Jeffery Broussard & the Creole Cowboys brought the exuberant sounds and rhythms of zydeco from Louisiana for over an hour and a half. With a toothpick lodged in the right corner of his mouth, Broussard sang with a hearty voice in English and French and played his blue, white and red accordion masterfully. The crowd’s lack of familiarity with many of the songs – very few titles were announced – did not matter given the energy levels on the faster ones and the glorious ache of romance on the slow waltzes and two-steps. People young and old began dancing; by the end of the show, the area in front of the stage was crowded with happy dancers. Good will and good times never sounded so natural.

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LIVE: Bria Skonberg @ the Van Dyck, 7/25/14

Friday, August 1st, 2014
Bria Skonberg

Bria Skonberg

Review and photographs by Rudy Lu

Dixieland jazz in the 21st century. Bria Skonberg and her quartet showed us an updated version of this revered form during their performance at the Van Dyck in Schenectady last weekend.

Hailing originally from Chilliwack, British Columbia and now headquartered in Brooklyn, trumpeter-vocalist Skonberg led her quartet through an hour-and-a-half set of standards, covers of late ’60s classics and original tunes.

After opening with Harold Arlen’s “Get Happy,” she followed with “Comes Love,” a tune associated with Billie Holiday, and Skonberg established herself as strongly within the jazz tradition. She followed with Joni Mitchell’s “ Big Yellow Taxi” (with scat-like singing of many of the lyrics) and John Lennon’s homage to his mother, “Julia.” “Six More Weeks” was a sultry original featuring Skonberg on vocals.

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LIVE: The James Cotton Band @ Music Haven at Proctors, 7/27/14

Thursday, July 31st, 2014
Ted Henessey and Matt Mirabile (photo by Andrzej Pilarczyk)

Tom Holland and James Cotton (photo by Andrzej Pilarczyk)

Review by Greg Haymes
Photographs by Stanley Johnson, Andrzej Pilarczyk, Rudy Lu, Richard Brody

For a quarter of a century now, the Music Haven has presented what is unquestionably the Capital Region’s most ambitious and culturally diverse free annual summer concert series. The concerts don’t always attract the big, Alive at Five-sized crowds, but the series always attracts great musicians from all over the globe, and it consistently lives up to the motto of its mission – “Come travel the world with us, one concert at a time.”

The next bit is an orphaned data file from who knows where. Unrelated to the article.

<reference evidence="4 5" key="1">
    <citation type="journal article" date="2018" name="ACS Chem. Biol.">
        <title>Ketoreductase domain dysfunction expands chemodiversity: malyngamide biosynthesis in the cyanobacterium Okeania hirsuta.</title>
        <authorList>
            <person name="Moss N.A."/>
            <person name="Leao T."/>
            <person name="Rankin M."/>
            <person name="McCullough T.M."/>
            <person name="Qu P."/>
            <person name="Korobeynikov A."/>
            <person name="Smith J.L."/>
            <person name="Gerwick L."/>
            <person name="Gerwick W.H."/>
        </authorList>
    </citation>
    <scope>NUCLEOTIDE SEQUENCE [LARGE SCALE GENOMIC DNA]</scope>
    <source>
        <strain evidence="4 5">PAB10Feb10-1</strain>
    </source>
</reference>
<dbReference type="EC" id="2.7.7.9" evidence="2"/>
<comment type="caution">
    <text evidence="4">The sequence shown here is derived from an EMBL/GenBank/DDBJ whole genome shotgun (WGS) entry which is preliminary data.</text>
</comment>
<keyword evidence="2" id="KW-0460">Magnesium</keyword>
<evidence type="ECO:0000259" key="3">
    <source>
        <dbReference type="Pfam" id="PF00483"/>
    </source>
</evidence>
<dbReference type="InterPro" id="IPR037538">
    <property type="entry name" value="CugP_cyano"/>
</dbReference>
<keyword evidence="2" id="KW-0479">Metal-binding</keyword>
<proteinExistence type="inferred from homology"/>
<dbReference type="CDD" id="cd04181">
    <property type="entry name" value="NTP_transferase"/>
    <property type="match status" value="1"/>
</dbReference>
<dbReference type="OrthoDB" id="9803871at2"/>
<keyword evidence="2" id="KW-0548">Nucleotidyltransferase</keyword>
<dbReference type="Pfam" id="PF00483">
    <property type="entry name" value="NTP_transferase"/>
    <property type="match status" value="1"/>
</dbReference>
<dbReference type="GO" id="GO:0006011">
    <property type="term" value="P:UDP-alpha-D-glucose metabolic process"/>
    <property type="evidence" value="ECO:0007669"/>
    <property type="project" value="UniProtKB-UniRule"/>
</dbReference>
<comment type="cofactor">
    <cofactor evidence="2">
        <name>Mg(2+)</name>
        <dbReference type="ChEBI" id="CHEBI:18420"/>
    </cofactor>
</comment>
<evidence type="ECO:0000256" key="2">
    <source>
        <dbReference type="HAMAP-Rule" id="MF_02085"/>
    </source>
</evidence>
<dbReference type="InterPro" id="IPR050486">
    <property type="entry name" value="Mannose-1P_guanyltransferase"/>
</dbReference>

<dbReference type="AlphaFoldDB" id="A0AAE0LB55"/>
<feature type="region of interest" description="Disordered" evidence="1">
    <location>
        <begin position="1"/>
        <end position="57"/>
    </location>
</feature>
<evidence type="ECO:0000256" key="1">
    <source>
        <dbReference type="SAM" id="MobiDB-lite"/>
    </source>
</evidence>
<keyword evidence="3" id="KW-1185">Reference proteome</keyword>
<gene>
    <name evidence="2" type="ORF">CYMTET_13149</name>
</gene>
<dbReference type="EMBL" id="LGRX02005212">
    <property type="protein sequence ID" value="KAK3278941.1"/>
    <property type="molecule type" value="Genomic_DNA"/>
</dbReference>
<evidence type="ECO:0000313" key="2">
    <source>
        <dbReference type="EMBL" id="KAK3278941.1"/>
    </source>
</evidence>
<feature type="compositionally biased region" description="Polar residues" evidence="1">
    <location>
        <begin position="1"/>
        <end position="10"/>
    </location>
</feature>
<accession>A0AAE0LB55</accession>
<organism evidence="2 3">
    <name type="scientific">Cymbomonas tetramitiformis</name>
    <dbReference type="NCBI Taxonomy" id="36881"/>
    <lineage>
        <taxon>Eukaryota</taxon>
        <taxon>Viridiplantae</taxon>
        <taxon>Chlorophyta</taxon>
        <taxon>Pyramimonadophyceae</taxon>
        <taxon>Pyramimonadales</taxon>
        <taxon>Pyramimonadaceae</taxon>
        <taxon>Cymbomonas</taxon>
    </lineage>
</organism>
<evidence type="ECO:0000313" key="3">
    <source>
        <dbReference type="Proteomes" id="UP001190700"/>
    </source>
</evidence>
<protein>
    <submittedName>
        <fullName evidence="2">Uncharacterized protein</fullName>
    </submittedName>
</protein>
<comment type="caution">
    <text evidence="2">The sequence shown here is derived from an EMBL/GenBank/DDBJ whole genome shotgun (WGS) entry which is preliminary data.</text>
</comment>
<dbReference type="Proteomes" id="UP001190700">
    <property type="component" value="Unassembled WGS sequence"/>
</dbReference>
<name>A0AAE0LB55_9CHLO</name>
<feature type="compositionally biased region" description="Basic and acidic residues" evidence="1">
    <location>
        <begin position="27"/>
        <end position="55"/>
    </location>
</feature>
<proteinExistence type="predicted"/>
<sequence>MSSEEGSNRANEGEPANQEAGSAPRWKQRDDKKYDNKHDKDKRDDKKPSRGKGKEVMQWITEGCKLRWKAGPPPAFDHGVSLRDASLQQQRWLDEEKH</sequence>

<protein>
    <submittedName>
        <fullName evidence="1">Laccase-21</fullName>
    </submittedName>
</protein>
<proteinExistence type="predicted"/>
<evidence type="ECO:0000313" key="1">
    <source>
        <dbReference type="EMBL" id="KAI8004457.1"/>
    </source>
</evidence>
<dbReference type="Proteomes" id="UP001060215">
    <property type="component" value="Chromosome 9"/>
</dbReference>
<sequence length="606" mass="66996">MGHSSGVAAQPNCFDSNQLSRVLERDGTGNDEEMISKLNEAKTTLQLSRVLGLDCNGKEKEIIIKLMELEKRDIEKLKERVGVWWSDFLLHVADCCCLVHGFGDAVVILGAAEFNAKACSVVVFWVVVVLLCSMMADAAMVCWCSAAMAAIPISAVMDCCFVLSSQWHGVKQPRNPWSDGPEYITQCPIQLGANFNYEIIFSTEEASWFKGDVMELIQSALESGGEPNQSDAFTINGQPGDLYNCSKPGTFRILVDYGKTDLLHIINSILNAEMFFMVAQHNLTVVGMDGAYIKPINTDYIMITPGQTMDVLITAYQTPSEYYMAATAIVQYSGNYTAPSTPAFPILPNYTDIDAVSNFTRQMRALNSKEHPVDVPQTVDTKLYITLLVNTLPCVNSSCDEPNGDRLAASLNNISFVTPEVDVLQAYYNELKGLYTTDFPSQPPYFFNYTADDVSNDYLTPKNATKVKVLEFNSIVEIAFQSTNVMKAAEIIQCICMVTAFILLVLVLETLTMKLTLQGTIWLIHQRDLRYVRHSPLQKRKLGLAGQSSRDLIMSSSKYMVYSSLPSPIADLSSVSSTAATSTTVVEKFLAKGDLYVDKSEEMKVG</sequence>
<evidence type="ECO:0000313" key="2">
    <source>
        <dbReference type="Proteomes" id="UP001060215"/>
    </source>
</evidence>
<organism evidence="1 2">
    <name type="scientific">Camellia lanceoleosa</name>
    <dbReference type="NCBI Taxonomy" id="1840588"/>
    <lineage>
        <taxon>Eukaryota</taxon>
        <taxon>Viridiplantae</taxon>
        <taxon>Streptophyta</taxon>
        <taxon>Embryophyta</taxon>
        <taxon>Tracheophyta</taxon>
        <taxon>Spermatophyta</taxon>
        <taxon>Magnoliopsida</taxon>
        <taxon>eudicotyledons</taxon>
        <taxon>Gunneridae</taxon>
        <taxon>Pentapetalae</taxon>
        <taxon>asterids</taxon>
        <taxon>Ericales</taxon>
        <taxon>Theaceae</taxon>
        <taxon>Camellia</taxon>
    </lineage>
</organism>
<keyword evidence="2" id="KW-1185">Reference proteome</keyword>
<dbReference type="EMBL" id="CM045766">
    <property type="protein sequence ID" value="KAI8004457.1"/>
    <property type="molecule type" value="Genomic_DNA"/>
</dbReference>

Due to the threat of inclement weather last Sunday, the Music Haven’s concert featuring legendary blues harmonica master James Cotton was moved to the rain site – Proctors – and when the show is moved to a beautiful site like Proctors nothing is lost in the venue shift. Not even the audience, apparently, as nearly 1,400 people packed the downstairs of Proctors’ Main Stage theater for what proved to be a very special celebration. Not only was it the biggest Capital Region blues event of the summer, but it was also the Music Haven’s 25th anniversary gala party, and the bash was well attended by a plethora of local political dignitaries, as well as staunch music supporters.

In a brief, pre-concert ceremony on the Main Stage, former Schenectady mayor Karen Johnson was honored for her support of the Music Haven throughout the years, and in a surprise proclamation, Schenectady Mayor Gary McCarthy honored Music Haven’s founder, visionary and producing artistic director Mona Golub with the Patroon Award, the city’s highest honor. “It’s been a labor of love for me, bringing such a diverse, cross-generational audience together,” said an audibly choked-up Golub, as she accepted the award.

The concert also served a heartfelt memorial to Albany bluesman Tom Healey, whose death the previous Monday shook the Local 518 blues community. Guitarslinger Matt Mirabile and his band, fronted by vocalist-harmonicat Ted Hennessy, tore through a seven-song opening set that ranged from such blues classics as Muddy Waters’ “I Just Want to Make Love to You” and Sonny Boy Williamson’s “So Sad to Be Lonesome” to a funky, cowbell-fueled rendition of Creedence Clearwater Revival’s “Fortunate Son,” and they dedicated their performance to Healey. The Music Haven folks also joined in the tribute, playing selections from the Tom Healey Band’s two albums – Pearl Street and Tough Dog – during the between-band intermission.

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LIVE: Debo Band @ Freedom Square, 7/11/14

Monday, July 28th, 2014
(photo by Rudy Lu)

(photo by Rudy Lu)

Review and photographs by Rudy Lu
Additional photograph by Jon Flanders

Freedom Square in Troy was filled with the joyous, high energy sounds of Debo Band once again earlier this month. The band made their Freedom Square debut back in 2011, christening the new community gathering space in fine fashion. Back then there was no colorful mosaic wall that now serves as a backdrop for the stage.

The band was making the Troy tour stop between shows at the Montreal Jazz Festival and the Green River Festival, and this time around the brightly colored backdrop of the now finished Freedom Square Stage certainly added to the excitement of Debo’s performance. The band played exotic and infectious Ethiopian dance-pop music, featuring highly complex rhythms and jazz-like instrumental solos shaded with elements of funk and rock.

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LIVE: David Bromberg & Larry Campbell @ The Falcon, 7/16/14

Thursday, July 24th, 2014

bromberg4

Review and photographs by Rudy Lu

Famed multi-instrumentalists David Bromberg and Larry Campbell played an inspiring two-and-a-half-hour set of sparkling acoustic music to an nearly jam packed crowd last week, kicking off their two-night stand at the Falcon in Marlboro.

The music encompassed the whole gamut of roots-Americana musical history, ranging from the bluegrass of Doc Watson, Bob Dylan covers, Celtic music and the blues of Skip James.